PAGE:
Do-It-Yourself Program Evaluation

At the recent National Association of Student Councils' (NASC) annual conference, I was fortunate to present a workshop on how educators can produce their own data to show that student activities lead to positive student outcomes.  I have done a ton of work to show the overwhelming consensus in the scholarly literature that participation in high school and middle school student activities has a positive independent effect on almost every desirable outcome, from standardized test scores to likelihood of graduation from high school to future career earnings.  However, some principals, superintendents, and other community leaders will not be convinced until they see evidence that their kids are improving.  

As I reflected on my talk, I thought that its main points might be helpful to a broad range of educators.  How many times have teachers been forced to abandon cherished programs because administrators cannot see any evidence of effectiveness?  Fortunately, while program evaluation is complicated, two basic concepts are pretty easy to understand and implement, which will allow teachers to generate their own evidence that their method works.

First, before you do an activity, define your desired outcomes.  What do you want the kids to get out of it?  What's the lesson they should learn?  Asking these questions is both good educational practice--before the kids can know the goals, you have to know them--and a necessary step to measure whether the kids did, in fact, learn.  Second, administer a pre test and a post test that are exactly the same.  If we see changes in how the kids answer, we know that differences in question wording are not responsible, so we can reasonably assume that the lesson is responsible for the differences.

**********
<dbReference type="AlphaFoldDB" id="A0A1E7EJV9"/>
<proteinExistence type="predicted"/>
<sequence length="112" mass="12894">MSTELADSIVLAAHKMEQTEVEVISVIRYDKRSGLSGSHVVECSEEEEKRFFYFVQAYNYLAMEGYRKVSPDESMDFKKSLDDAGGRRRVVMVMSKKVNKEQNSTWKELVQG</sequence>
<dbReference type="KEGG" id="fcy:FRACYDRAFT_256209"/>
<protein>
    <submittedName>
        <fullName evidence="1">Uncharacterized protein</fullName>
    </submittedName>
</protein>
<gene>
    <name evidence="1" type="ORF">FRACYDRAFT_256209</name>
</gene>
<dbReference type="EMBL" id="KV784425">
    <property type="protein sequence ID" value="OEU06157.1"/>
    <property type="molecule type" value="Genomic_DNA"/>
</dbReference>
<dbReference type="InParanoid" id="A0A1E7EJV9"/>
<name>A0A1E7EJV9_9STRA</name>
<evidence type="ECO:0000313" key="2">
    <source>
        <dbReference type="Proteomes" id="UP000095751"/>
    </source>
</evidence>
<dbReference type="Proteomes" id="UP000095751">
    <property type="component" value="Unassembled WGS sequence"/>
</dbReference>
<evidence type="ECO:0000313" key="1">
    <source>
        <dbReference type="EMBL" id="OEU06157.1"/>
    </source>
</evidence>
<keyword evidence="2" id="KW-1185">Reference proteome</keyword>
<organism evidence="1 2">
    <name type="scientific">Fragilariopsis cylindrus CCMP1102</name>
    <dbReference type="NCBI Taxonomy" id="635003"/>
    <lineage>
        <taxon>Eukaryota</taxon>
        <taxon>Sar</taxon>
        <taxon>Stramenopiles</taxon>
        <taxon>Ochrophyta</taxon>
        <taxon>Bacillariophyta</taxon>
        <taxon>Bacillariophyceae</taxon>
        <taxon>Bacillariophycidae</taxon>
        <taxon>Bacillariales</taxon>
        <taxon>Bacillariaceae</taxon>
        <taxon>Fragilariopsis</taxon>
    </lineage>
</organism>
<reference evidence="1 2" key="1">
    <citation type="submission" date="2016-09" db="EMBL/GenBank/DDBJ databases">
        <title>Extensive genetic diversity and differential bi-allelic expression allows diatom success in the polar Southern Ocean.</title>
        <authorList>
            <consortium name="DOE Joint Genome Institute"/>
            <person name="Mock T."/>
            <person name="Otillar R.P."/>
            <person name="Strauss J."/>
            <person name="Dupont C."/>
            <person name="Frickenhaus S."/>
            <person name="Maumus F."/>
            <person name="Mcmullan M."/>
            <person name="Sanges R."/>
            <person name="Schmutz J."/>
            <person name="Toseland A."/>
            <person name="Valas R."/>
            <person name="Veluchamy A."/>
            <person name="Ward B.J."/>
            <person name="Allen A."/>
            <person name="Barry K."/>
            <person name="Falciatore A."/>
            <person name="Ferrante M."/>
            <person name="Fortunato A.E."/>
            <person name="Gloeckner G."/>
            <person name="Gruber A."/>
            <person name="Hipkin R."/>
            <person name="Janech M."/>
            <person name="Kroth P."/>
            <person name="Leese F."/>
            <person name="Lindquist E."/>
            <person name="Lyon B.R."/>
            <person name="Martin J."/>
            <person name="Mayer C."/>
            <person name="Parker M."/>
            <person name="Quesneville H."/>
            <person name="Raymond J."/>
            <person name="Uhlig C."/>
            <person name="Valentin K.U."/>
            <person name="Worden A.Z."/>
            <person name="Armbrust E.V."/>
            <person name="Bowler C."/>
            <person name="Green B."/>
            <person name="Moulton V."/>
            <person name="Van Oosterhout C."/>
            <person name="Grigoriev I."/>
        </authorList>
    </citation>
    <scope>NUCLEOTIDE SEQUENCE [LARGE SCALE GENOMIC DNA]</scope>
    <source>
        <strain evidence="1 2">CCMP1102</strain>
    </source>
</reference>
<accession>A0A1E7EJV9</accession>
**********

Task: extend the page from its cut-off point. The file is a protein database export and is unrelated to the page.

For example, let's consider a fourth-grade teacher named Mrs. Jackson who wants to convince her principal that she should be allowed to use a book on self esteem in her classroom.  To prove the book has educational value, she first must define what she hopes the kids will learn.  Mrs. Jackson might hypothesize that children who read the book will feel better about themselves.  To prove it, she could ask each child a multiple-choice question, "How do you feel about yourself" before the students begin to read the book.  Then, the students read the book, and she teaches her lesson.  As a final step, we ask the same question with the same multiple choice answers.  The logic of experimentation suggests that, with question wording controlled, we should consider a change in the students' answers as decent proof that the lesson accomplished its goals.

Obviously, this example simplifies program evaluation greatly.  To really be sure that Mrs. Jackson's lesson caused a change in self-esteem, we need to account for numerous other factors.  More rigorous methods are available, but schools cannot produce ideally scientific data for the millions of tiny decisions they must make each day.  However, some concepts from the social sciences, like defining one's research question and pre/post tests, can help school leaders improve the quality of evidence available to them.

If you want to learn more, please take a look at my slides from the NASC presentation or contact AEM.

Elizabeth Sobka